Motors on Bikes? LeMond Thinks So

There’s been much talk of motors on bikes lately.  The motors in question are lightweight and can apparently be concealed in downtubes and pedal spindles.  Suspicions arose during recent stages of the Giro d’Italia when several riders, including race leader Alberto Contador, have changed bikes arbitrarily during the race.

Back in the day, let’s say Greg LeMond’s day, riders occasionally changed bikes at the foot of climbs.   One bike was designed for flat road racing, and the other for climbing.  Still, that tactic was rare.  One ensuing problem was that the new bike was not weighed before the start of the stage, as the old bike might have been.  It could be weighed at the end of the day, of course, but they seldom were.  Bikes must weigh at least a certain amount (about 14.7 pounds) to be legal in racing.

Today, if the bike change were to be from a regulation cycle to one with a concealed motor, that would provide a distinct advantage to the rider.  Even 50 or 100 watts, while small by absolute standards, is massive as an additional fraction of the rider’s natural power output.  Let’s say roughly 10% to 20%.  Even if it only gave a short boost over a few key kilometers, a motor would change the dynamics of the race greatly.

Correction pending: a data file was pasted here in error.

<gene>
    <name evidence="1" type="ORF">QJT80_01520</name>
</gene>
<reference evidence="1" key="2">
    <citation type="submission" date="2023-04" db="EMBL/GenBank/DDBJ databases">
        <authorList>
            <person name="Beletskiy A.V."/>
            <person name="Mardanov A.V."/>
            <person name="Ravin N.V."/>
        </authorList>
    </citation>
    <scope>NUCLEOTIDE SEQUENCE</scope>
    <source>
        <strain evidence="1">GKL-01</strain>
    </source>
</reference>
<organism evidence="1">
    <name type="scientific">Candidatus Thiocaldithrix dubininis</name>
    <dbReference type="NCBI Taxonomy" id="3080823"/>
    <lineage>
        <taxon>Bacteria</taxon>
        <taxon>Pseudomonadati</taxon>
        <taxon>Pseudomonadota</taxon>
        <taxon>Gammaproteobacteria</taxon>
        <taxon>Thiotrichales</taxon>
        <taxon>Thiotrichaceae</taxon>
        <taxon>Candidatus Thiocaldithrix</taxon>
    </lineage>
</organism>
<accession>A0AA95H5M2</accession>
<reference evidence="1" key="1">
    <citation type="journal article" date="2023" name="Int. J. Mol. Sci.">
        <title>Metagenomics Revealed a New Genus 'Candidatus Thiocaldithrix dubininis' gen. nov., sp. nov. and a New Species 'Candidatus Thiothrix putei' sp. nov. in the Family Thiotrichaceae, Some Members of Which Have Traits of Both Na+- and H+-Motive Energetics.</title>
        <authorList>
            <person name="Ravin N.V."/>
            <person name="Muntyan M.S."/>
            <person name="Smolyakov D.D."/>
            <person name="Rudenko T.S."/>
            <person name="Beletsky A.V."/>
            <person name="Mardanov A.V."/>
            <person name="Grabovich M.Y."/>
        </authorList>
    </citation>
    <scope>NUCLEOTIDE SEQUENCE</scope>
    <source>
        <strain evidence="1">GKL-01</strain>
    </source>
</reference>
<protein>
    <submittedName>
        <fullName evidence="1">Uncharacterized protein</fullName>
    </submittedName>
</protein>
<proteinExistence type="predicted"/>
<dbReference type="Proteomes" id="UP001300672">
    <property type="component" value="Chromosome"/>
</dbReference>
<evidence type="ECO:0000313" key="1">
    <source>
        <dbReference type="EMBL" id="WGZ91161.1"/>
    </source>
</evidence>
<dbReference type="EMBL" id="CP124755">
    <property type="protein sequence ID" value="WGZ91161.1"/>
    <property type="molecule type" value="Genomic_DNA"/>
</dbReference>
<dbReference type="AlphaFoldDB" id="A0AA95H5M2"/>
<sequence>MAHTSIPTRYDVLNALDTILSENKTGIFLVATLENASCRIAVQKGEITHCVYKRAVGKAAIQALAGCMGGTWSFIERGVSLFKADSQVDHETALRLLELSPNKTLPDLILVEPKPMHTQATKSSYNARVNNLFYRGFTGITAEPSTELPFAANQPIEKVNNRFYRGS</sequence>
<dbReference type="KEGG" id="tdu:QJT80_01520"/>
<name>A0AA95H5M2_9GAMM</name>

Greg LeMond, an early and outspoken enemy of doping, one who called out Lance Armstrong when everyone else was believing the “miracle,” says he thinks motors are being used in the pro peloton by major riders.  Today’s cyclingnews.com story reports that:

 LeMond is convinced that motors have been used in the peloton and that a heat gun and banning bike changes could be a simple but effective deterrents.

“I know that motors exist, I’ve ridden a bike with one and I’ve met the inventor and talked about it. If people think they don’t exist, they’re fooling themselves, so I think it’s a justified suspicion. I believe it’s also been used in the peloton. It seems too incredible that someone would do it, but I know it’s real,” he said.

“To make sure it doesn’t happen, I don’t think there should be bike changes in races. Period.”

There was a day when I’d have called LeMond, America’s only official Tour de France winner, a paranoid fool.  But not so much any more.  LeMond suggests a heat gun to identify hot spots in bikes as they are being used in races.  Seems like a simple thing to do, but the UCI (International Cycling Union) has a long history of cowardice in confronting cheating effectively and objectively.

The whole thing puts a new coloration on the excited announcer’s phrase “he’s really motoring!”

©Arnold J. Bradford, 2016

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